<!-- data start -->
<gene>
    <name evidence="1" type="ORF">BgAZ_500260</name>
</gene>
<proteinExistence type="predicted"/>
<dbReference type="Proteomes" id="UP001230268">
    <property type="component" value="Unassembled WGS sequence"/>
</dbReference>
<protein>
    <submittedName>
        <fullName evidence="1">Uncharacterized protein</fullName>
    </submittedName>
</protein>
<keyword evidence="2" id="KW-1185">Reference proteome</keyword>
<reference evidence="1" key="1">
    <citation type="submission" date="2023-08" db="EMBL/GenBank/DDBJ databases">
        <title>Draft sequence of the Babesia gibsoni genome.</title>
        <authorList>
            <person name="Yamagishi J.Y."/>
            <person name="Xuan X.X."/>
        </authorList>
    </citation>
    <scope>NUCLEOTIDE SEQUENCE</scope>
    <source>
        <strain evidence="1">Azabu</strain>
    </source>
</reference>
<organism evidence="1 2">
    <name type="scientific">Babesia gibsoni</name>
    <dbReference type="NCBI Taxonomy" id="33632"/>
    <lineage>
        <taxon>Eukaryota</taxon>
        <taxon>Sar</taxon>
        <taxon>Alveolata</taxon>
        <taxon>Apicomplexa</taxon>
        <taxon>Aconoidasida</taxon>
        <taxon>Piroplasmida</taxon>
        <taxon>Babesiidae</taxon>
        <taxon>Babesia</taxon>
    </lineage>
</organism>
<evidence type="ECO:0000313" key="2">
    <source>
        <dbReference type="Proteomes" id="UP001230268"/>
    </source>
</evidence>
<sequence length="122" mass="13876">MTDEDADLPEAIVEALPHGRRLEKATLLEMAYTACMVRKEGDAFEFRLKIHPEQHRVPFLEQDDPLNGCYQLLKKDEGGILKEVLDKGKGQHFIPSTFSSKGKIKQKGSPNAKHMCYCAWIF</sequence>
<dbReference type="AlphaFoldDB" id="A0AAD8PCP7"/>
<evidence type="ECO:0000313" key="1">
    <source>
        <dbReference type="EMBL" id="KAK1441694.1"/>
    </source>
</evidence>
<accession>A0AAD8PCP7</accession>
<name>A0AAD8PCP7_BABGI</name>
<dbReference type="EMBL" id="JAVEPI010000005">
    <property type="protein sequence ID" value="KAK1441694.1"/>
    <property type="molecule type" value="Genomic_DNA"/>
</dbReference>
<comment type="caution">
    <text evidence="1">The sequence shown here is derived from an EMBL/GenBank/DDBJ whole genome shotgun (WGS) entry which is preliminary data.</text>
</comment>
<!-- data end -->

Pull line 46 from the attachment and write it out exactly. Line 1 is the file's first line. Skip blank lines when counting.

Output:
<sequence length="122" mass="13876">MTDEDADLPEAIVEALPHGRRLEKATLLEMAYTACMVRKEGDAFEFRLKIHPEQHRVPFLEQDDPLNGCYQLLKKDEGGILKEVLDKGKGQHFIPSTFSSKGKIKQKGSPNAKHMCYCAWIF</sequence>